Happy ending in handcuffs

Updated: Aug 04, 2019, 11:30 IST | Meenakshi Shedde

But, each industry has such complementary strengths, that it is vital they keep trying until they consistently produce solid, mutually satisfying films

Happy ending in handcuffs
Illustration/Uday Mohite

Meenakshi SheddeBaba (Father) is an important film, representing the long-overdue shaadi between the Bollywood and Marathi film industries. Directed by Raj R Gupta, in Marathi, and starring the delightful Deepak Dobriyal, it is produced by Sanjay Dutt, Maanyata Dutt and Ashok Subhedar. More efforts by Bollywood to do hawala of its sins of a century and purify itself by producing Marathi films.

Of course, there have been many examples of the Bollywood-Marathi arranged marriage, including Umesh Kulkarni's exquisite Vihir (The Well, produced by Amitabh Bachchan's ABCL), Ventilator (Priyanka Chopra) and Sachin Kundalkar's Aiyya (Anurag Kashyap-Viacom 18). It's an uneasy truce, because Bollywood is a universe unto itself, and Marathi cinema has a powerful, rooted tradition, and draws deeply from intellectually rigorous Marathi theatre. So, Bollywood feels usko bahut upar jaana hai, and Marathi cinema feels usko bahut neeche aana hai, until they find a middle ground. But, each industry has such complementary strengths, that it is vital they keep trying until they consistently produce solid, mutually satisfying films.

Baba is a pleasant, mass-appeal film that splices two emotionally loaded issues: a deaf-mute couple bringing up a child that hasn't spoken a word until it is eight years old, and biological parents versus adoptive parents. The overriding strength of the film is undoubtedly the immensely gifted Deepak Dobriyal, whom Bollywood mainly showcased only in brief flashes, such as in Omkara and Tanu Weds Manu Returns, and the rare lead as in Daayen ya Baayen. Great that Marathi cinema could offer him a worthy lead role, and smart to make him deaf-mute. As Madhav and Anandi, he and Nandita Patkar play deaf-mute parents to Shankar (Aryan Meghji). They are a loving, happy family until a rich couple, Rajan and Pallavi, suddenly claim Shankar is her son. There's a court case: Shankar is Pallavi's illegitimate child, abandoned soon after birth, but adopted by Madhav-Anandi, who have raised him for eight years. Now married but childless, Pallavi comes to reclaim her child, leading to emotional explosions. In this, it is linked to Charlie Chaplin's The Kid, to which the film refers.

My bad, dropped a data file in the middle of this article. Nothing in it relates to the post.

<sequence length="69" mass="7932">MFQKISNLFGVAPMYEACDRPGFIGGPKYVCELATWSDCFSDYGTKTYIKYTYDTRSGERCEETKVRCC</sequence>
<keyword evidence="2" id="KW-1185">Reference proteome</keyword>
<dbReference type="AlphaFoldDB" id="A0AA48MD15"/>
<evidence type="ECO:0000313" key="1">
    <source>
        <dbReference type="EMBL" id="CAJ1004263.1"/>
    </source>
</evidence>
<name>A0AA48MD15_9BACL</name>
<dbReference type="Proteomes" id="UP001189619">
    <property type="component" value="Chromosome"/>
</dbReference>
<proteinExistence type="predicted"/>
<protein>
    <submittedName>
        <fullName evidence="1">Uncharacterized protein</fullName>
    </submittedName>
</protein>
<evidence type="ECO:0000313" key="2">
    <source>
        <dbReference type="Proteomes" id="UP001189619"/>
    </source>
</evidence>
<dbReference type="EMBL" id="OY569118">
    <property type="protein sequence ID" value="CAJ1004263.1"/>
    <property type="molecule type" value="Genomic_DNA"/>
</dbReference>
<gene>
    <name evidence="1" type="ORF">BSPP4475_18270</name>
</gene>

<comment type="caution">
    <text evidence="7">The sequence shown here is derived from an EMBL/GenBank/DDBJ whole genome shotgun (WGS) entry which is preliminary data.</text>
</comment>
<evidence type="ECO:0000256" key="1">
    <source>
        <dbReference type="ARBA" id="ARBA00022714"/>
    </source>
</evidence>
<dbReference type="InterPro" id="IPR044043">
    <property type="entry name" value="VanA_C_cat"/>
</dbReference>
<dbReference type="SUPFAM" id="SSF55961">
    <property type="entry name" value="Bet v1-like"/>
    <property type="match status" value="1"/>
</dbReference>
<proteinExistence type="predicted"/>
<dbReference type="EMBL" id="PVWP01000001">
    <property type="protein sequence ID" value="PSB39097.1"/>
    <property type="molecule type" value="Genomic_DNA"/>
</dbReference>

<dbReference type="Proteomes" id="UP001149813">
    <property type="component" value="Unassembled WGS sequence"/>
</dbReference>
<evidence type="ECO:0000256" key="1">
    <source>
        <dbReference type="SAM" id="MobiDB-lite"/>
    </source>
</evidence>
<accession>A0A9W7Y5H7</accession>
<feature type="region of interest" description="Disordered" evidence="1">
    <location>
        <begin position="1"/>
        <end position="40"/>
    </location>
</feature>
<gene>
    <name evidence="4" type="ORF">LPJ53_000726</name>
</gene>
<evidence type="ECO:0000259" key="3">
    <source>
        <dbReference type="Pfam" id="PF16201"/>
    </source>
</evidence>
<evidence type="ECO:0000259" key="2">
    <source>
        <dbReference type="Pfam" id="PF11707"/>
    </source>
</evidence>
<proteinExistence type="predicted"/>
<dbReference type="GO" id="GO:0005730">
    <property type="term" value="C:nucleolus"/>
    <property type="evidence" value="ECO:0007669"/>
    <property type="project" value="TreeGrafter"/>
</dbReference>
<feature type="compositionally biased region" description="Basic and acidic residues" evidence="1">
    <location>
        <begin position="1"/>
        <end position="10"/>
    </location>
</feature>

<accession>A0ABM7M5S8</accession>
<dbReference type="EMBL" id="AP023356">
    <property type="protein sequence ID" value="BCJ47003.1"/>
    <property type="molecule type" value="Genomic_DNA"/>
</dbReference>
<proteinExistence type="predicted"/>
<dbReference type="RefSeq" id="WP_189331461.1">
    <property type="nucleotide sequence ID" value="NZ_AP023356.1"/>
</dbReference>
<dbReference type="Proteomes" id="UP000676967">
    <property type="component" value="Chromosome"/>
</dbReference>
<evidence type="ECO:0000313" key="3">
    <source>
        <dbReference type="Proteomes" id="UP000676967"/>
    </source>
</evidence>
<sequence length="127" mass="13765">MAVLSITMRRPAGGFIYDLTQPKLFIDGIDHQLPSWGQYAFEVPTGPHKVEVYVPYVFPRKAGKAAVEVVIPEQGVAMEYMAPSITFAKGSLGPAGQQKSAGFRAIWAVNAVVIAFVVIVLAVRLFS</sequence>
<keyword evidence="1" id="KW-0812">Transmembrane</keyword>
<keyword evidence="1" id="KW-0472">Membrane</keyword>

There have been a number of sophisticated Marathi films with child or teen protagonists, including Umesh Kulkarni's Vihir, Avinash Arun's Killa, Sandeep Sawant's Shwaas, Nagraj Manjule's Sairat and Prasad Oak's marvellously mature Kaccha Limbu, that addressed a mentally challenged teenager's sexual desires. With Baba, one feels that the director kept looking over his shoulder to check that he had Big Brother Bollywood's approval. Gupta has a strong story to tell, but the direction is broad and laboured. Despite the tragic climax, Bollywood holds a gun to his head: Ay bhai, happy ending dega ki nahin? So, suddenly, a happy ending is summoned in handcuffs. Nandita Patkar is good, but Meghji is far too treacly. The gifted Chittaranjan Giri is largely wasted here, but Spruha Joshi and Abhijeet Khandkekar are competent. Manish Singh's screenplay, mildly inventive, takes the scenic route. With a deadline of 22 days to make the child speak, that could persuade the court to let the adoptive parents keep him, why did the parents not co-opt the child in their plan? And as the child is normal, but doesn't speak only because his parents communicate to him in sign language, why didn't the parents enrol him in school anyway? There's broad comedy, as well as emotional manipulation that has you in tears. The parents use common gestures, instead of formal sign-language, so everyone can follow them.

The cinematography is competent, but the editing/screenplay could have been more taut. The music underlines each emotion. I am concerned that the film may fall between two stools, but as it's an important Bolly-Marathi arranged marriage, I really hope it turns to an 'arranged love marriage.'

Meenakshi Shedde is India and South Asia Delegate to the Berlin International Film Festival, National Award-winning critic, curator to festivals worldwide

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